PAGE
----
For example, our closest cousins, the great apes live in groups, but they do not have to search far for food. They do not need any means to communicate their findings and decide where to scavenge. In other words, they do not need to make these kinds of complex decisions, and so they was no pressure to evolve the ability to do so. This doesn’t mean great apes do not make a lot of decisions. They remain social animals and live in diverse communities, where power dynamics are ever shifting. They are capable of incredibly complex behavior, from grooming and caring for each other to fighting their adversaries with finding desirable mates in between. A chimpanzee needs the capacity to keep track of the dynamics of their group, know and to some extent, understand the players in the group, and decide what is the most advantageous behavior from their perspective. This requires both the mental hardware to remember these details and evaluate optimal behaviors, both evolutionary pressures the chimpanzee experiences far more acutely than most other animals, leading to something resembling an evolutionary principle: The more complex the decision making, the more complex the brain (or collection of brains) required to support it. Putting this another way, animals that do not make complex, variable decisions do not exhibit what we would consider intelligent behavior. Choosing between two things is easy. You can flip a coin for a 50-50 chance, and even in an evolutionary context given a large enough population individuals will make the right choice half the time. The ability to bias the choice towards the right answer at the moment will reap huge rewards, but this becomes far more difficult to do as the number of options expands. A random choice between ten options will fail 90% of the time. Weighting the choices will only be beneficial if the weightings can change based on the context, which is a complicated decision making process in its own right.
At the same time, all living things make decisions to survive, even simple bacteria. E coli is present in all our bodies and serves as an excellent example. The outer membrane of the bacteria is lined with clusters of proteins that respond to chemicals present in the environment; the protein “detects” the chemical almost like a Lego block, where a specific part of the chemical fits into a specific part of the receptor. The activation of the receptor triggers the release of another set of proteins inside the bacteria proper. This set of proteins triggers the bacteria’s “motor,” known as a flagellum, basically a tiny propeller. This propeller normally pushes the bacteria along a straight path, but the activation of the receptor causes it to move in the direction of the chemical, normally food. The result of these chemical reactions is fixed. The bacteria doesn’t decide anything, but because it uses chemical reactions there is a certain amount of variability built in. E coli spend their lives submerged in bodily fluids. The chemicals they are exposed to dissolve across these fluids at different intensities, based on the distance from the source and the concentration. The receptors are clustered together, meaning almost all of them may be active, most, some, or just a few. The strength of the activation dictates the strength of the activation of the next protein. Therefore, if E coli are exposed to a significant food source, they will quickly cluster there. If the food source is small, they will be slower to respond.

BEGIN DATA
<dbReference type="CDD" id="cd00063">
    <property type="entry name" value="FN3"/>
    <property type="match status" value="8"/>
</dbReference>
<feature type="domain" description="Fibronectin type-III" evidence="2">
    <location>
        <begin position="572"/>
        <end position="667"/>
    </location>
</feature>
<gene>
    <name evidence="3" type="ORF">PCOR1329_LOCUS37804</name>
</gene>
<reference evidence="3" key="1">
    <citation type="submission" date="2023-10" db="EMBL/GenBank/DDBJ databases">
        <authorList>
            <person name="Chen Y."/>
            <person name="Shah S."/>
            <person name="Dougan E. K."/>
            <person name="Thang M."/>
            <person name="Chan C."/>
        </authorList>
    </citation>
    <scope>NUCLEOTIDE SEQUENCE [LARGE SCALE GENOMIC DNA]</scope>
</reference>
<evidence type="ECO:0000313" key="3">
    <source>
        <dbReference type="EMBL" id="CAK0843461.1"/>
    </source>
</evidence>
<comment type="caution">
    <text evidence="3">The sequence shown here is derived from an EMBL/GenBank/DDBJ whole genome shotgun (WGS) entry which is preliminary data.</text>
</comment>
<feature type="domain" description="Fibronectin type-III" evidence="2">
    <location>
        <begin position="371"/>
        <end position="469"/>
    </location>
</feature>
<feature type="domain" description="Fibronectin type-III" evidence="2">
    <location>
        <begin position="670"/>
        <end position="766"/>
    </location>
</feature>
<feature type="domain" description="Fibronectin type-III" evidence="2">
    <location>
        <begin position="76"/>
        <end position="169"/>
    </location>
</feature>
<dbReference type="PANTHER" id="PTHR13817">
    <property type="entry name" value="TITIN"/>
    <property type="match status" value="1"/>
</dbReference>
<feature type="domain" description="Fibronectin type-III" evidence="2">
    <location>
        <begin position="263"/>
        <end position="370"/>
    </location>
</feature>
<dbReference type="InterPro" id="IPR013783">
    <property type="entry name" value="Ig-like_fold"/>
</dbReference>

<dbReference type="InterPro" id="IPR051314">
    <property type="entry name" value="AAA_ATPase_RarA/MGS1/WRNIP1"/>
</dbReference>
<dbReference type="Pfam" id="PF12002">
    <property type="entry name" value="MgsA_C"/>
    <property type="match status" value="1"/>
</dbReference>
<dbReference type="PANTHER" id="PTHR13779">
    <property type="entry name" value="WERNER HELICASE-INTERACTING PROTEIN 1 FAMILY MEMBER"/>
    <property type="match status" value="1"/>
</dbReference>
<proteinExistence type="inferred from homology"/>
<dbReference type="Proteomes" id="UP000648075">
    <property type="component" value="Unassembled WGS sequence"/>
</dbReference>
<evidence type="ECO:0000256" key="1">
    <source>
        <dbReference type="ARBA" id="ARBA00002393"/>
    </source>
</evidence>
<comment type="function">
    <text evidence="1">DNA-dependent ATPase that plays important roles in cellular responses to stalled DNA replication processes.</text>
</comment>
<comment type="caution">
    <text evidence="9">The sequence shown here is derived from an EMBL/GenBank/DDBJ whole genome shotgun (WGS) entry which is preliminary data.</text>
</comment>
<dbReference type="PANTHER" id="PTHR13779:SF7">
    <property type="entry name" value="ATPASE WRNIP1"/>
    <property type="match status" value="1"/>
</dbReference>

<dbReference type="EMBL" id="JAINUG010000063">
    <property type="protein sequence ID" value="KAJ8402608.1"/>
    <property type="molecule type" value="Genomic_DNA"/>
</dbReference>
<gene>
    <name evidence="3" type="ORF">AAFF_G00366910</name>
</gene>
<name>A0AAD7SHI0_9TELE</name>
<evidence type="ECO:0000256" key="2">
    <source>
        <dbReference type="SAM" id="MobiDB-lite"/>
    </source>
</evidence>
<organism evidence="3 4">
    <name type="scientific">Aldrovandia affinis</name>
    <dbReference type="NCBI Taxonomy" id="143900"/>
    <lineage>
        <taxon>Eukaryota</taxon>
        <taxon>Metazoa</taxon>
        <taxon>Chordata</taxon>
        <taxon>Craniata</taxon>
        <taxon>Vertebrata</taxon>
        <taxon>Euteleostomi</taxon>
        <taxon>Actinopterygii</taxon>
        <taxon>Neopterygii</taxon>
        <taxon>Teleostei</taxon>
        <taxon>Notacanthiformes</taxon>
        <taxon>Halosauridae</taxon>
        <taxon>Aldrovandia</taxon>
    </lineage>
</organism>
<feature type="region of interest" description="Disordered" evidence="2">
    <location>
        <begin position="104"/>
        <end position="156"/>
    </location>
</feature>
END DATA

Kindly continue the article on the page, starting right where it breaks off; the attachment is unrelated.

This simplified model of decision making was present on Earth billions of years ago. Life would not exist without it, but the multicellular animals that evolved between one billion and five hundred millions years ago developed more complex lifestyles. Bacteria do not need to find mates. They simply split into two copies when the conditions are right. This process is triggered through a simple decision making process similar to when they eat. There are similar processes for when to spore, or hibernate, and when to perform other functions vital to their existence. These are essentially “on/off” switches, though the variability inherent in any biological process ensures not all bacteria respond equally at the same time. Multicellular animals require more complex and adaptive decision making. For example, they need to decide both when to make and who to mate with. A purely algorithmic, chemical process will not do in this case. The stimulus they are responding to is more complicated, meaning they need to observe more of their surroundings. The observation of their surroundings required specialized mental hardware, the beginnings of a brain. This hardware replaced the purely chemical processes in bacteria and other single celled organisms, synthesizing information from a wider range of receptors that ultimately became modern senses like vision, smell, and taste. The brain was now the central place where data about the environment was stored and acted on, but even then most of the decision making process was algorithmic and rules based for hundreds of millions of years. Most animals simply don’t require anything more.